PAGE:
Saturday, July 26, 2014

rawr! godzilla give-away

This Godzilla-shaped uchiwa ( flat fan) was being passed out on the streets of Sapporo to promote the recently-released American film, Godzilla. The film was released in Japan only two days ago, so I haven't seen it yet for myself, but I've heard lots of positive feedback from American fans of the original Godzilla series. 

I am offering this Godzilla uchiwa to one reader of my blog as a set with the accompanying Godzilla-inspired etegami carved from corrugated cardboard. 

If you are a Godzilla fan, don't miss this chance to win the drawing. Leave a comment below, preferably one that describes your interest in Godzilla. Drawing results will be posted in 7 days. I will need to be able to contact the winner for a shipping address, so if you enter the drawing, make sure and check back here. Comments are moderated. Anonymous comments and crude comments will not be posted.

UPDATE: Go to this post to find out who won the drawing!

Sunday, July 20, 2014


It's been a while since I added to my animal groups series, but I recently received a request for hedgehogs, so here they are. When there is more than one choice for the collective noun, I use the one with the most interesting sound. "A prickle of hedgehogs" seems almost too good to be true, but I LOVE the expression, don't you?

To see the other etegami in my animal groups series, type "animal groups" into the Search This Blog box in the right column. You can order the tote bag here.


Friday, July 18, 2014

fox nap

The ICCPS (International Chinese Calligraphic & Brush Painters Society), which has scheduled an exhibit to take place in Australia later this summer, has decided to invite works from etegami artists for the purpose of showcasing this less-known art expression that shares many of the methods and materials of the calligraphers and sumi-e artists that make up the society, and to encourage connections between them.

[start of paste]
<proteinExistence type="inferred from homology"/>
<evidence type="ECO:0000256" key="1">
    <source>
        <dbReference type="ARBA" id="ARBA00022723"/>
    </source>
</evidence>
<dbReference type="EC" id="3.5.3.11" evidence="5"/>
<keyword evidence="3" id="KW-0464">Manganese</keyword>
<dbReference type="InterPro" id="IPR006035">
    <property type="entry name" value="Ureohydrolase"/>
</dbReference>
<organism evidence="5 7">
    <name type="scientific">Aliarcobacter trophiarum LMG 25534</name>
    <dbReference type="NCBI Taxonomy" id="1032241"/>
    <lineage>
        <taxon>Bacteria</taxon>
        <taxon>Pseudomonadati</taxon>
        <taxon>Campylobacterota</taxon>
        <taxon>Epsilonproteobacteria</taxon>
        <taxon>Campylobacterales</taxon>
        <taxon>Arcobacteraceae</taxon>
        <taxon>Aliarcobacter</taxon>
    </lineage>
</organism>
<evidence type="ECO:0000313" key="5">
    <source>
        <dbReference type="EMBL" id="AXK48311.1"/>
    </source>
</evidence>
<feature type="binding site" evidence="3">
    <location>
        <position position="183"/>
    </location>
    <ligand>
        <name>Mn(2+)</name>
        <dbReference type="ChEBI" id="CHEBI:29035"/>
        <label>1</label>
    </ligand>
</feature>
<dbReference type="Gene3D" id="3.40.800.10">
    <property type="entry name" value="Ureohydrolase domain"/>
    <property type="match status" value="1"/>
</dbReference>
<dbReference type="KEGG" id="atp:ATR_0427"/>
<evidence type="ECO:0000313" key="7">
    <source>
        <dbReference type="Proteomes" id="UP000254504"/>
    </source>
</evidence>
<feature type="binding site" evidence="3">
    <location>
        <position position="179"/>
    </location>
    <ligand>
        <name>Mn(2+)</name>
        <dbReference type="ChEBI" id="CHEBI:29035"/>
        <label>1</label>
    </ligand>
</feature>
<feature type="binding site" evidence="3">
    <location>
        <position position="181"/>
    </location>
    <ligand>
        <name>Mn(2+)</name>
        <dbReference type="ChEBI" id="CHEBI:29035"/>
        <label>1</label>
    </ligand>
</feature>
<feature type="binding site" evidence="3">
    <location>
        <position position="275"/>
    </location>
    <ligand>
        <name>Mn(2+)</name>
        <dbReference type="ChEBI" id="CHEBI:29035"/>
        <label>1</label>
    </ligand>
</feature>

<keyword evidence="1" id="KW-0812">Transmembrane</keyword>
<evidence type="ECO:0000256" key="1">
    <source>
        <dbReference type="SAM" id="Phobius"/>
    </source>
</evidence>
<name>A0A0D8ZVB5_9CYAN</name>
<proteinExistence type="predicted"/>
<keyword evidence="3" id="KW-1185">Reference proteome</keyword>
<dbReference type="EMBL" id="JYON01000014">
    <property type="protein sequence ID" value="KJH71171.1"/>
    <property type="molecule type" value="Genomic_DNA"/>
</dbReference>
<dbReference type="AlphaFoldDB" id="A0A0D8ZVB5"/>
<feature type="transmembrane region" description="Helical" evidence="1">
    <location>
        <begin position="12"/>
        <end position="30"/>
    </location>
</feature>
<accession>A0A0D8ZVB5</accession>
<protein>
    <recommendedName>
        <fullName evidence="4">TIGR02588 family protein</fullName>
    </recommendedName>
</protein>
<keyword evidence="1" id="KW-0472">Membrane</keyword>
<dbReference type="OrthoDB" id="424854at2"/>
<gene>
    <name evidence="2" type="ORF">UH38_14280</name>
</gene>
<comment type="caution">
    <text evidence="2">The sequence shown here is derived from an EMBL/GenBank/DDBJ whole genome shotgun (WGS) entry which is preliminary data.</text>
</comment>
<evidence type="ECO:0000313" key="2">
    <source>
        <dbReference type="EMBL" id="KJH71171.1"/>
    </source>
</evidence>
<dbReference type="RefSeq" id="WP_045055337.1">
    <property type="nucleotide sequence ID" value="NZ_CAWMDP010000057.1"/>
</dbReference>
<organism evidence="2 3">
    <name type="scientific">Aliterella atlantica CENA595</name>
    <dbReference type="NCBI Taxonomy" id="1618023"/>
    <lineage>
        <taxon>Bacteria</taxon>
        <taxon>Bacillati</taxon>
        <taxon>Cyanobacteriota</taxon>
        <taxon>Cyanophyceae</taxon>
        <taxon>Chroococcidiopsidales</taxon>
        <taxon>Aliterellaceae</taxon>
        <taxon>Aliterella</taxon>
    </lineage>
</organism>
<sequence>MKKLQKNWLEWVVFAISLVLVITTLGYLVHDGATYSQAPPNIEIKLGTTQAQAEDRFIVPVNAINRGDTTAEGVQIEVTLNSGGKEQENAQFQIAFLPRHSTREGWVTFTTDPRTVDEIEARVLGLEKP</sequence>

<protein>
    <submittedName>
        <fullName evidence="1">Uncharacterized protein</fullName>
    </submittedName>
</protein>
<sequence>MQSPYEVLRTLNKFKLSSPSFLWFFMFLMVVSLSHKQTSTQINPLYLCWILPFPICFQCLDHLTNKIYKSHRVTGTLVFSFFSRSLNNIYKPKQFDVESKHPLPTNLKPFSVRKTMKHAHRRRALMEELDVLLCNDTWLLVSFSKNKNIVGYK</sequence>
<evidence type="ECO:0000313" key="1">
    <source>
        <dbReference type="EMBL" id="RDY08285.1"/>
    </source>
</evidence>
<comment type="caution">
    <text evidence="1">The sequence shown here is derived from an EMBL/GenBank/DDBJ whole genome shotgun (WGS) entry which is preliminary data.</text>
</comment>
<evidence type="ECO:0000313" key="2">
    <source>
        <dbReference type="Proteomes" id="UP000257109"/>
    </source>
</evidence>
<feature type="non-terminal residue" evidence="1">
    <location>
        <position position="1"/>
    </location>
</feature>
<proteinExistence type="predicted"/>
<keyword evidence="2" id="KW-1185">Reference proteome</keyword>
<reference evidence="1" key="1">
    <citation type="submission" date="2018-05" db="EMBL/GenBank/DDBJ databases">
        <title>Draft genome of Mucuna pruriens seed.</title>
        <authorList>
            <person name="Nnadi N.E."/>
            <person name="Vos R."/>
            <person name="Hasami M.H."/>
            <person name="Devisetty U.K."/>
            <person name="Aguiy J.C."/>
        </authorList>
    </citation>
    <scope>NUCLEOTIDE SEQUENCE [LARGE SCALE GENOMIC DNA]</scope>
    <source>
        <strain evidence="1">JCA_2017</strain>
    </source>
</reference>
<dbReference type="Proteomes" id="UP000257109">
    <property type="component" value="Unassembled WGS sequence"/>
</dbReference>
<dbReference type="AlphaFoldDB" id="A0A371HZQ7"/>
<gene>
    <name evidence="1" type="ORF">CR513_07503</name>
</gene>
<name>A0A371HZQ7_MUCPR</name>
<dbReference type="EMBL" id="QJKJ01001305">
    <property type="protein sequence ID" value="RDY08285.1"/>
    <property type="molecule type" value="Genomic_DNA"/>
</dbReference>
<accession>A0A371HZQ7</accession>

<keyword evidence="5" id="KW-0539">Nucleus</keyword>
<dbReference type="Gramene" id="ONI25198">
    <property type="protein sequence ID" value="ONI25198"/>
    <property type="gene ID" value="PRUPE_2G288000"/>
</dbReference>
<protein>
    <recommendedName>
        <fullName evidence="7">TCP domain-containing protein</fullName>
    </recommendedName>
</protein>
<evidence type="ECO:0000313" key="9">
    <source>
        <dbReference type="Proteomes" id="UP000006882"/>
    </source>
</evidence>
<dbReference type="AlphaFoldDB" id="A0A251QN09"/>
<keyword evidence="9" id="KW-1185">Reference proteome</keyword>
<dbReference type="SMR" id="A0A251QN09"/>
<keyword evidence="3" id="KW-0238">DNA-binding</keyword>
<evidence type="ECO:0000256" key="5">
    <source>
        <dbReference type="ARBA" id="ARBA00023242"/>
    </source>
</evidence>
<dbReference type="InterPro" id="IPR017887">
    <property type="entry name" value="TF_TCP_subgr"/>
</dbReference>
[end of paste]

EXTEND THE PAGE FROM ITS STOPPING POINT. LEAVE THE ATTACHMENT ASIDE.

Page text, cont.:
So I painted a simple fox using the most basic and traditional of etegami materials (washi paper, gansai pigments, sumi ink, and ink brushes), because we have these in common with calligraphers and sumi-e artists. Once the etegami was finished, however, the image begged to be made into a throw pillow.  I sent the original etegami to the  ICCPS exhibit, and the pillow is available from my RedBubble gallery.

Wednesday, July 16, 2014

more fun with corrugated cardboard

It's been awhile since I last did this. Etegami "carved" from corrugated cardboard cut into 6" x 4"cards. These are simple images from my Barnyard Series. I used a utility knife to cut around the images and borders, then peeled off the unwanted first layer of paper between them. I've learned that it's much easier to peel off that layer if you first wet it with a paintbrush and water. I took care not to wet the area that I didn't want to peel off. You can paint the "bars" or leave them as they are. In either case the bars add a nice 3D touch to the etegami. If want to give this a try, make sure to leave enough plain surface for your words.

Tuesday, July 15, 2014

the ainu and the fox

Another etegami from my fox series, this time with a quote from The Ainu And The Fox, an Ainu folk tale rewritten for children by Kayano Shigeru and translated into English by me. To learn more about this book, read this post on my Project Uepeker blog.

Monday, July 14, 2014

fox in the snow

This is another etegami from my Fox series. I was looking up the lyrics to a heart-breaking Japanese love song that I remembered from my youth, and discovered the song is originally in French! Since many of my etegami friends are French speakers, I decided to use the original French words on this etegami. I hope I wrote them correctly...

Here's an English translation:
The snow is falling
You won't come tonight
The snow is falling
And my heart is dressed in black

Thursday, July 10, 2014

Sunday, July 6, 2014

illustration friday (fragile)

What power and resiliency our planet has! And how teeming with life. And yet, that life can be so fragile. When the honey bees recover (as I believe they will), I will watch them with even greater fascination and affection. I share a name with them, you see. Deborah comes from the Hebrew word for bee, and in spite of my nervousness around insects in general, I've felt a kinship with bees since childhood.